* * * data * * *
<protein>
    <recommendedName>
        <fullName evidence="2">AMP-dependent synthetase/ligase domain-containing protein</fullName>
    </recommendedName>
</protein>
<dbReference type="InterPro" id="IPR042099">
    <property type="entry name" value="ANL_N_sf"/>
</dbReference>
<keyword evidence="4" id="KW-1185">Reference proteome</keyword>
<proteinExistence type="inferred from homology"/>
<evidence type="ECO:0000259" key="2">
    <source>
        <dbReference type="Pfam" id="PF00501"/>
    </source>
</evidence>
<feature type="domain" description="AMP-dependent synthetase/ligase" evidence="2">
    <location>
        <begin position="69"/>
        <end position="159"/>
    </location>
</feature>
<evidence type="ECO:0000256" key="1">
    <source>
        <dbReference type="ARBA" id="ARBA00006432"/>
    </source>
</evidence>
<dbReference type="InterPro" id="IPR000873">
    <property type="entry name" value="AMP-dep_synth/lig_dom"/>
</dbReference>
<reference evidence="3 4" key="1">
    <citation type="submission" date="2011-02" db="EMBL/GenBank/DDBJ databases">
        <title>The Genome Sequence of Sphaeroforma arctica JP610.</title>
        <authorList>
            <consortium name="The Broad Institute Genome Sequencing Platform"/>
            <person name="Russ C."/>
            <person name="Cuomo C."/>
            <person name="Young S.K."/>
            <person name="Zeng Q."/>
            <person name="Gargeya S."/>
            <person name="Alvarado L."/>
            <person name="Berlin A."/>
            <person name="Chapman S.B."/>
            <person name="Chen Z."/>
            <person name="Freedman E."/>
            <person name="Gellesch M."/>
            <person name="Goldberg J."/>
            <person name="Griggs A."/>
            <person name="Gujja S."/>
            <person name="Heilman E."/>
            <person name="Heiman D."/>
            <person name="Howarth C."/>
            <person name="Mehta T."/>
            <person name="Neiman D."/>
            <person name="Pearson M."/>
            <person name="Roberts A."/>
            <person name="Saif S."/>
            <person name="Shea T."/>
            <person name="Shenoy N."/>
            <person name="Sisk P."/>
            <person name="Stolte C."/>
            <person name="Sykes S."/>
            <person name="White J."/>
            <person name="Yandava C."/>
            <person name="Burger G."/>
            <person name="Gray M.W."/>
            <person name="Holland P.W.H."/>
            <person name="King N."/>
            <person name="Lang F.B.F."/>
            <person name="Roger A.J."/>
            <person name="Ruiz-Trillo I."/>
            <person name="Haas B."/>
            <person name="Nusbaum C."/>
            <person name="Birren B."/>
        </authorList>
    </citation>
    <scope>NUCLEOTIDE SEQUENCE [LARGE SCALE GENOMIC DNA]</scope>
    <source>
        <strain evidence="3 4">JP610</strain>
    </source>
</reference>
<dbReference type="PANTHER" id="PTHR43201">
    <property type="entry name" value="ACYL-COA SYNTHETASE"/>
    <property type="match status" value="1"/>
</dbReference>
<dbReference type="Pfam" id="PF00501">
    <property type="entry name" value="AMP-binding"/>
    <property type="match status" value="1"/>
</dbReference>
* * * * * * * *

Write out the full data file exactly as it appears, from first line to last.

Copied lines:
<protein>
    <recommendedName>
        <fullName evidence="2">AMP-dependent synthetase/ligase domain-containing protein</fullName>
    </recommendedName>
</protein>
<dbReference type="InterPro" id="IPR042099">
    <property type="entry name" value="ANL_N_sf"/>
</dbReference>
<keyword evidence="4" id="KW-1185">Reference proteome</keyword>
<proteinExistence type="inferred from homology"/>
<evidence type="ECO:0000259" key="2">
    <source>
        <dbReference type="Pfam" id="PF00501"/>
    </source>
</evidence>
<feature type="domain" description="AMP-dependent synthetase/ligase" evidence="2">
    <location>
        <begin position="69"/>
        <end position="159"/>
    </location>
</feature>
<evidence type="ECO:0000256" key="1">
    <source>
        <dbReference type="ARBA" id="ARBA00006432"/>
    </source>
</evidence>
<dbReference type="InterPro" id="IPR000873">
    <property type="entry name" value="AMP-dep_synth/lig_dom"/>
</dbReference>
<reference evidence="3 4" key="1">
    <citation type="submission" date="2011-02" db="EMBL/GenBank/DDBJ databases">
        <title>The Genome Sequence of Sphaeroforma arctica JP610.</title>
        <authorList>
            <consortium name="The Broad Institute Genome Sequencing Platform"/>
            <person name="Russ C."/>
            <person name="Cuomo C."/>
            <person name="Young S.K."/>
            <person name="Zeng Q."/>
            <person name="Gargeya S."/>
            <person name="Alvarado L."/>
            <person name="Berlin A."/>
            <person name="Chapman S.B."/>
            <person name="Chen Z."/>
            <person name="Freedman E."/>
            <person name="Gellesch M."/>
            <person name="Goldberg J."/>
            <person name="Griggs A."/>
            <person name="Gujja S."/>
            <person name="Heilman E."/>
            <person name="Heiman D."/>
            <person name="Howarth C."/>
            <person name="Mehta T."/>
            <person name="Neiman D."/>
            <person name="Pearson M."/>
            <person name="Roberts A."/>
            <person name="Saif S."/>
            <person name="Shea T."/>
            <person name="Shenoy N."/>
            <person name="Sisk P."/>
            <person name="Stolte C."/>
            <person name="Sykes S."/>
            <person name="White J."/>
            <person name="Yandava C."/>
            <person name="Burger G."/>
            <person name="Gray M.W."/>
            <person name="Holland P.W.H."/>
            <person name="King N."/>
            <person name="Lang F.B.F."/>
            <person name="Roger A.J."/>
            <person name="Ruiz-Trillo I."/>
            <person name="Haas B."/>
            <person name="Nusbaum C."/>
            <person name="Birren B."/>
        </authorList>
    </citation>
    <scope>NUCLEOTIDE SEQUENCE [LARGE SCALE GENOMIC DNA]</scope>
    <source>
        <strain evidence="3 4">JP610</strain>
    </source>
</reference>
<dbReference type="PANTHER" id="PTHR43201">
    <property type="entry name" value="ACYL-COA SYNTHETASE"/>
    <property type="match status" value="1"/>
</dbReference>
<dbReference type="Pfam" id="PF00501">
    <property type="entry name" value="AMP-binding"/>
    <property type="match status" value="1"/>
</dbReference>